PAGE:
Walking. London is a very pedestrian-friendly city. Footpaths are in good condition, and the city centre is flat with ample clear signage. You’ll likely clock upwards of 15,000 steps per day while sightseeing, so wear comfortable walking shoes and thick socks (these are my recommended socks).

Walking along Millennium Bridge, with St Paul’s Cathedral in the background

Public Transport. While the spaghetti-resembling underground train network (called the “tube”) might look intimidating at first glance, it is pretty easy to use once you get the hang of it. Each line is colour-coded, and signage at tube stations is clear and consistent. Be aware that there’s a separate “above ground” train network seamlessly intertwining with the tube network. For all intents and purposes, as a tourist, it’s one giant network.

Tip: Download and print a copy of the PDF tube map as a backup in case your phone goes flat.

The new Elizabeth Line (purple) is modern and comfortable – the fastest way to get from the west to the east side of London (and vice versa). Older tube stations may not have escalators or lifts, so check the tube map for wheelchair icons that indicate step-free access if you need it 

In addition to Oyster Cards, you can also now use your regular debit card too. Just tap in when entering a tube station and tap again when exiting. Buses only need to be tapped once on entry because they are a flat price.

Bus stops are clearly indicated with consistent signage that shows the line, direction, stations along the line, and schedule. While catching a bus is easy, be aware that many London bus drivers are not particularly patient – they must maintain a strict schedule. Embark and disembark quickly.

To help you navigate London, download the free Citymapper app (iOS, Android). It’s better than Google Maps and offers live updates on public transport schedules.

Taxis & Rideshare. These are plentiful but fairly expensive for a tourist. Uber was famously given the boot from London a few years ago. So now the best e-hailing apps are: Bolt, FreeNow, Ola, Gett, and Taxiapp.   

Driving. Just don’t do it. It’s not worth it. Parking in London is a hassle and expensive. There’s an inner city congestion charge which is very pricy (£15 per day). I got stung with it by accident on a previous trip and ended up paying a late penalty because I didn’t realise I had been charged. If you’re driving out of the city on a road trip, dodge the congestion zone.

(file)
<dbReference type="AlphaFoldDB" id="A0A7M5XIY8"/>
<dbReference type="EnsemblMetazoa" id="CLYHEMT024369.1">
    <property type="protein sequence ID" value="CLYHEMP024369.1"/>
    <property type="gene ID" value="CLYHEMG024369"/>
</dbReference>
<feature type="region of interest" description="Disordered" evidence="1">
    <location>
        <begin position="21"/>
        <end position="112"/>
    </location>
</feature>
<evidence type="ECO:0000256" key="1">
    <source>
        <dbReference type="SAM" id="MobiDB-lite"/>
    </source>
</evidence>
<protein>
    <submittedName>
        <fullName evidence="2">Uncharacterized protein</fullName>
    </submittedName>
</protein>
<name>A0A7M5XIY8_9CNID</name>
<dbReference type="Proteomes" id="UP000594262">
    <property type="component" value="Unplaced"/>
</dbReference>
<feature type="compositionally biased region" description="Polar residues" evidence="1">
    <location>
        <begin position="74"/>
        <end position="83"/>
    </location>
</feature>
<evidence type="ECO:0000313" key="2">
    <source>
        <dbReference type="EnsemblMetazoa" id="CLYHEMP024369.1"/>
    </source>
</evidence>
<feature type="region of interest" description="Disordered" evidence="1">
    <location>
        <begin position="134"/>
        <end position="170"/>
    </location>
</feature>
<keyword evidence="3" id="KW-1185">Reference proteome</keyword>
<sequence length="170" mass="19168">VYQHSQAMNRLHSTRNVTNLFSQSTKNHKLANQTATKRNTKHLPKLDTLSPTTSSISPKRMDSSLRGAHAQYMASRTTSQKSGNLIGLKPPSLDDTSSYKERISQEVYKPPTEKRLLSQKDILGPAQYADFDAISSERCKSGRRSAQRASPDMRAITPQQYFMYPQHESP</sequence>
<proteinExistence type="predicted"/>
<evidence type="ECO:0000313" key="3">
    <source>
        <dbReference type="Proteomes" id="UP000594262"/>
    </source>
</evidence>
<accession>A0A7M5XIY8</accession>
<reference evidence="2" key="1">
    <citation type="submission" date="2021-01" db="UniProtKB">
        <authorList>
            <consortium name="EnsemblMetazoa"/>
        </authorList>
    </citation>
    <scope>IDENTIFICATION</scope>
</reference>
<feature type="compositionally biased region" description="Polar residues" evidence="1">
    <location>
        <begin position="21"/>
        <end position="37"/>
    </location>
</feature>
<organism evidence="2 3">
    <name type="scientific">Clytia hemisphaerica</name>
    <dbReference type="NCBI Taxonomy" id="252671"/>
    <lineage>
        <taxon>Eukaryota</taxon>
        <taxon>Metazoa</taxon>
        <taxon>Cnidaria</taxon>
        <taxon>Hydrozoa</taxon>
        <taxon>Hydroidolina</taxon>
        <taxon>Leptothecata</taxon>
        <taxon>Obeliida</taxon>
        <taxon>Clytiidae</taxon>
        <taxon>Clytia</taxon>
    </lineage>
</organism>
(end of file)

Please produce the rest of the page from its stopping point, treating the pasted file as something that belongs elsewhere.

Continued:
If you’re flying into (or out of) Heathrow, there are 3 (slightly confusing) different train options:

  1. Piccadilly Tube Line: the cheapest and slowest option. Travel time to the city centre (Leister Square station) is 47 minutes, and trains run regularly throughout the day, stopping at all stations along the way. The longest you’ll wait for a train is 10 minutes. Space can be cramped in these cabins, especially if you have a lot of luggage, or during peak times. All 3 Heathrow stations (Terminal 2/3, 4, 5) are within “Zone 6”, and priced accordingly.
  2. Elizabeth Train Line: This service replaces the former “Heathrow Connect” service (as of May 2018). Opened in May 2022, this ultra-modern line cuts travel time to London Paddington Station down to 22 minutes. A premium is charged for tickets to/from Heathrow – about twice the price of the Piccadilly line. Step-free access is well-suited for travellers with mobility issues and parents with prams.
  3. Heathrow Express trains: the fastest and most expensive option. Travel time to the city centre (London Paddington station) is 16 minutes, and runs frequently, non-stop. From Paddington, you can catch the tube to other parts of London. Cabins are spacious and modern. This is a private company, separate from the TfL-operated tube and above-ground train networks. Ticket prices are normally around £25 (peak), but vary depending on how far you book in advance – up to 75% saving for 90 days in advance. Buy tickets online.

I recommend option 1 for most travellers, or option 2 if you’re in a rush. Oyster Cards are supported for each of the above trains.

Tip: Keep an eye on which Heathrow terminal you’re arriving in, because there are different tube/train stations for each. Allow yourself plenty of time to get through Heathrow because it’s a big beast.

For Gatwick Airport, there’s the Gatwick Express which is a flat fee of £19.90 and runs to Victoria Station in 33 minutes (with only 2 stops). Tickets can be purchased on arrival at a self-service vending machine or use the Oyster Card. You can save 10% by booking flexible tickets online, and return tickets are even cheaper. If you have 4 or more people in your travel group a taxi will be cheaper (about £56, taking 1 hour).

Essential Tours in London for a First-Time Visitor

London in a Day Tour

If you only do 1 guided tour in London, this should be it. It’s a mammoth 7 hours of back-to-back highlights – Houses of Parliament, Westminster Abbey, Changing of the Guard and Buckingham Palace, Trafalgar Square, Thames River Cruise, and Tower of London, including the Crown Jewels. We also saw (from a distance) St James’s Palace, Big Ben, London Eye, Tower Bridge, St Paul’s Cathedral, and The Shard. 

Our small group was led by the wonderfully charming Nick, who has 20 years of experience as a guide. Speaking through wireless headsets, Nick brought the history of London to life with vivid stories and humorous anecdotes. He masterfully balanced enough historical and cultural background without getting bogged down in too much detail, keeping each guest engaged.